Figure 7
Figure 7
Na+ concentration in tolerant O. glaberrima accessions. Na+ concentrations in tolerant O. glaberrima accessions; CG14 is included as a sensitive check. Lines 351, 357 and 358 all showed exclusion equivalent to or better than FL478, the tolerant check; in the case of 357, it was below reliable detection limits in leaf 6.
Figure 8
Figure 8
Na+ concentrations in selected accessions from Iran. Na+ concentrations in various organs of selected accessions from Iran and checks. Note that while FL478 (tolerant check) has lower concentrations in its leaf blade and sheath than a sensitive line such as Nipponbare, it actually contains an increased concentration in roots. This is typical of many tolerant Na+-excluding lines, but the relationship is broken in these lines from Iran (Larome, Massan Mulat, Mulai); which contain low Na+ concentrations in roots in addition to aerial portions.
Figure 9
Figure 9
Genetic separability of tolerance mechanisms. Further evidence that different lines may have different genes conferring tolerance. SES scores of an F2 population derived from the cross of the two tolerant genotypes FL478 × Hasawi were recorded after treatment with 150 mM NaCl (applied at 21 days after germination). The F2 population displayed transgressive segregation in both the sensitive (early timepoint, 14 days after salinisation, das; A) and tolerant (late timepoint, 34 days after salinisation; B) directions, compared with FL478 and Hasawi controls. IR29 (sensitive) is included for comparison.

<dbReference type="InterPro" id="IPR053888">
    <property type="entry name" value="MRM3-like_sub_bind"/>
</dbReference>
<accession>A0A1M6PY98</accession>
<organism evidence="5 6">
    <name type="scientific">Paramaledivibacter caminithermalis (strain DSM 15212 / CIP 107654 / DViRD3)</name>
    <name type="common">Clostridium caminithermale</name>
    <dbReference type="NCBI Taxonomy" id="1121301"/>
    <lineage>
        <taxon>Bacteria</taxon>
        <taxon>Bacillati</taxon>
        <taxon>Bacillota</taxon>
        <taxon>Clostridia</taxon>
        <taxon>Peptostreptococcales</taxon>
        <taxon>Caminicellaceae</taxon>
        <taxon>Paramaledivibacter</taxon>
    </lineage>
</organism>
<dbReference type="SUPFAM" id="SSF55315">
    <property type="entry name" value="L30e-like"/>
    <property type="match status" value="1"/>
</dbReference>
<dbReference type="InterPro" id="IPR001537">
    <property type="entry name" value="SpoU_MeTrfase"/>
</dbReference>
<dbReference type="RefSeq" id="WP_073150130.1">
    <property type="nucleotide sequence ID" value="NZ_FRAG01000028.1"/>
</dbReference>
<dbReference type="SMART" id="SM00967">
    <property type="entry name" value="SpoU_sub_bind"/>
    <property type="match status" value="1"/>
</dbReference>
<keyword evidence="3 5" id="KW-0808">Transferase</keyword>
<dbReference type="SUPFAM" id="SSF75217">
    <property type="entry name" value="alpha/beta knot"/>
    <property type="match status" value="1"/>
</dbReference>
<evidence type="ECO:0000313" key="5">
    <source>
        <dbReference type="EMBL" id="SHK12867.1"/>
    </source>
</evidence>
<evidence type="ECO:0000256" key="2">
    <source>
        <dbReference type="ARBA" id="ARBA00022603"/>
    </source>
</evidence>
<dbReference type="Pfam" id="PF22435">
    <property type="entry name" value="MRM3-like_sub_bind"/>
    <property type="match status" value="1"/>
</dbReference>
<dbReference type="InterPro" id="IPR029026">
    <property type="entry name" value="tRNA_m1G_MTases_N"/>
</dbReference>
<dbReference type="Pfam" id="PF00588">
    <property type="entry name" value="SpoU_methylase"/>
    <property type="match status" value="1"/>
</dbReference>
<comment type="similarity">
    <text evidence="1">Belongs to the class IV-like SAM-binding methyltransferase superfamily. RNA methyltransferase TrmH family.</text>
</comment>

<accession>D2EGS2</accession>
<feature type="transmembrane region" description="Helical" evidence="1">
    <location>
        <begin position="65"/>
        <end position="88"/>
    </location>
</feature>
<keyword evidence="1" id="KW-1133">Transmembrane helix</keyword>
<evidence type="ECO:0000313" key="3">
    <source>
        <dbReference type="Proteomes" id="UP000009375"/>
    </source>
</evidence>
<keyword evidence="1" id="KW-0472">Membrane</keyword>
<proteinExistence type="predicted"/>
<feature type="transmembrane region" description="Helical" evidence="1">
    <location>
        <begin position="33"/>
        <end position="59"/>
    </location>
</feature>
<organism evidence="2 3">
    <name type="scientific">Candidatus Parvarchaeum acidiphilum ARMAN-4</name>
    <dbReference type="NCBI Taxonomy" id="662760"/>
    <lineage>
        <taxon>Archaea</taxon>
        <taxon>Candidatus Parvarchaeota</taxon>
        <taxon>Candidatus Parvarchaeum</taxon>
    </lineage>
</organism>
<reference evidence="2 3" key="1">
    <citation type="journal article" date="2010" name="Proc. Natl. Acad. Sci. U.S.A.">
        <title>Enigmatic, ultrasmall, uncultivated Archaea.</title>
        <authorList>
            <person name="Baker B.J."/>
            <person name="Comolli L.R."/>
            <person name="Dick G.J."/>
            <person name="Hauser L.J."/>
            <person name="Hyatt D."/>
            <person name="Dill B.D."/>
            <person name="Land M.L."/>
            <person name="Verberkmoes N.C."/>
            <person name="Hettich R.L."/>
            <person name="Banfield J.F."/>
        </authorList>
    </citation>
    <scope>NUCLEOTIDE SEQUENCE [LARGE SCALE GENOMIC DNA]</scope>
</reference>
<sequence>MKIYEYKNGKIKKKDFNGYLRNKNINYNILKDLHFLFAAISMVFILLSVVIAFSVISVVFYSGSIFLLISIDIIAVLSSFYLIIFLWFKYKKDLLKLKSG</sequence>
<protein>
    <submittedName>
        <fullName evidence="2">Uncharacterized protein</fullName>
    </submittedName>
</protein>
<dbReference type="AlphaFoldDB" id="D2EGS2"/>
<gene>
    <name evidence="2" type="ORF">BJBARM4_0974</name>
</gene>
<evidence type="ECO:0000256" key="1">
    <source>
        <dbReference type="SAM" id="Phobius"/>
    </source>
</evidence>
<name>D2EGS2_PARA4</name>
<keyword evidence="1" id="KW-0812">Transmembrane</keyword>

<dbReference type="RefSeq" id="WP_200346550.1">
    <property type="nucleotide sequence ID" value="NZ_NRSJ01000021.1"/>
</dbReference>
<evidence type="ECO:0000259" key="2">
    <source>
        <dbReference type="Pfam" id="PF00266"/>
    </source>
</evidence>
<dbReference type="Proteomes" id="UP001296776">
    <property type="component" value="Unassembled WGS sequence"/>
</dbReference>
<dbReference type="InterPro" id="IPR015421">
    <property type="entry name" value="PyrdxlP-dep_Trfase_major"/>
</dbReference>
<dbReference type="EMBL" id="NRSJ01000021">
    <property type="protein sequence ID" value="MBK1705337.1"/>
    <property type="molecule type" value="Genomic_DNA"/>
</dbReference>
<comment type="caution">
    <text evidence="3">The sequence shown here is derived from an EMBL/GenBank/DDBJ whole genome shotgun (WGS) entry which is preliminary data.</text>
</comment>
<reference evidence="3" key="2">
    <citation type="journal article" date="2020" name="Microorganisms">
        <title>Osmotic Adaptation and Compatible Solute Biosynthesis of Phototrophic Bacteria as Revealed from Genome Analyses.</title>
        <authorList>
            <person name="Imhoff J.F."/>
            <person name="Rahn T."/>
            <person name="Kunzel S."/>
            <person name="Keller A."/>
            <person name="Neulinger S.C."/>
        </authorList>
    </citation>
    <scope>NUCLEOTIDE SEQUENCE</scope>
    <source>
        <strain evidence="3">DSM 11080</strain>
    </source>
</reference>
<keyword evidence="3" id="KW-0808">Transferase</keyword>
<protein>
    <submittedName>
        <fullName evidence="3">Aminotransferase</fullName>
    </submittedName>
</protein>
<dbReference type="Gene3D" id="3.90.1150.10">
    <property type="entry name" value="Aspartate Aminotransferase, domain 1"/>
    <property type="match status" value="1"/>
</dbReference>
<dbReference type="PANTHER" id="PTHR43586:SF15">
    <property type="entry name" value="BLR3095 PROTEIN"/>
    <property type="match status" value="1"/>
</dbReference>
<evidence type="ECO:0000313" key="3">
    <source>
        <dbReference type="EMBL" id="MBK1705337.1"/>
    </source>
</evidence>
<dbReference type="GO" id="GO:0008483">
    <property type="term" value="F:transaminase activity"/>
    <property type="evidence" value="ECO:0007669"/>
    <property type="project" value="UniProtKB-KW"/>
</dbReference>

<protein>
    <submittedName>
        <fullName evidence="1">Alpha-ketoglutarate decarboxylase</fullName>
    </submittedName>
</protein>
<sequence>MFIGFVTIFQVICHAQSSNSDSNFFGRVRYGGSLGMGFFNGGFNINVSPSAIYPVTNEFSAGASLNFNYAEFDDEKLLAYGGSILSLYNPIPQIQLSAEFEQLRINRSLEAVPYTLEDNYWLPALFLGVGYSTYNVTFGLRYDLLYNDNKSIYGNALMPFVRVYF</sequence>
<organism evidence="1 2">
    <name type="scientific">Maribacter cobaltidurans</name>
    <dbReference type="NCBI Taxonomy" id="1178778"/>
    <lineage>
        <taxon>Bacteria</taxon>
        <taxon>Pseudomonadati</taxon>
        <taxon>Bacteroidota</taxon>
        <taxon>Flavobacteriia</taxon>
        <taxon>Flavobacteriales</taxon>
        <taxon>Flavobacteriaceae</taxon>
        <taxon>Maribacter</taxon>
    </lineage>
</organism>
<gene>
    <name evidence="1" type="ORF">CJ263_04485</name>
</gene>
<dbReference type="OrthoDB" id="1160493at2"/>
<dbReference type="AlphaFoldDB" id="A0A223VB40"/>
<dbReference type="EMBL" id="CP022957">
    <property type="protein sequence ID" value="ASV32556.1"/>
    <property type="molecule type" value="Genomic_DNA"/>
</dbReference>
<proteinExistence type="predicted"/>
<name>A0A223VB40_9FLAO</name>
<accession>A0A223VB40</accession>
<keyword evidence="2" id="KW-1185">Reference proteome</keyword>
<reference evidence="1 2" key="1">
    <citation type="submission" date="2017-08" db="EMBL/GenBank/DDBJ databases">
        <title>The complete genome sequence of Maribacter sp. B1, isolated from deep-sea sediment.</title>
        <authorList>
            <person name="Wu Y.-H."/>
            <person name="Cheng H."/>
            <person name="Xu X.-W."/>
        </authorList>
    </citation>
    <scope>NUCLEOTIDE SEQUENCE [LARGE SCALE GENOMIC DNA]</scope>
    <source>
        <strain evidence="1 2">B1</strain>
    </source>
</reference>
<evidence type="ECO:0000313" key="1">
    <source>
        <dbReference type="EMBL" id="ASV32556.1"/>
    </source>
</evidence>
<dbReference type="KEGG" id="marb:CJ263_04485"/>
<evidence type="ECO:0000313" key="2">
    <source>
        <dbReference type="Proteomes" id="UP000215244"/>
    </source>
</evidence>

Similar articles

See all similar articles

Cited by 43 articles

See all "Cited by" articles

References

    1. Ismail A, Thomson M, Singh R, Gregorio G, Mackill D. Designing rice varieties adapted to coastal areas of South and Southeast Asia. Journal of the Indian Society for Coastal Agricultural Research. 2008;26:69–73.
    1. Ismail A, Tuong T. In: Natural resource management for poverty reduction and environmental sustainability in rice-based systems. Haefele S, Ismail A, editor. Los Banos, Philippines: International Rice Research Institute; 2009. Brackish water coastal zones of the monsoon tropics: challenges and opportunities; pp. 113–121.
    1. Wassmann R, Jagadish SVK, Heuer S, Ismail A, Redoña E, Serraj R, Singh RK, Howell G, Pathak H, Sumfleth K. Climate change affecting rice production: the physiological and agronomic basis for possible adaptation strategies. Adv Agron. 2009;101:59–122.
    1. Akbar M, Yabuno T, Nakao S. Breeding for saline-resistant varieties of rice I. Variability for salt tolerance among some rice varieties. Japanese Journal of Breeding. 1972;22(5):277–284.
    1. Ismail A, Heuer S, Thomson M, Wissuwa M. Genetic and genomic approaches to develop rice germplasm for problem soils. Plant Mol Biol. 2007;65(4):547–570. doi: 10.1007/s11103-007-9215-2. http://dx.doi.org/10.1007/s11103-007-9215-2. - DOI - DOI - PubMed

Publication types

Feedback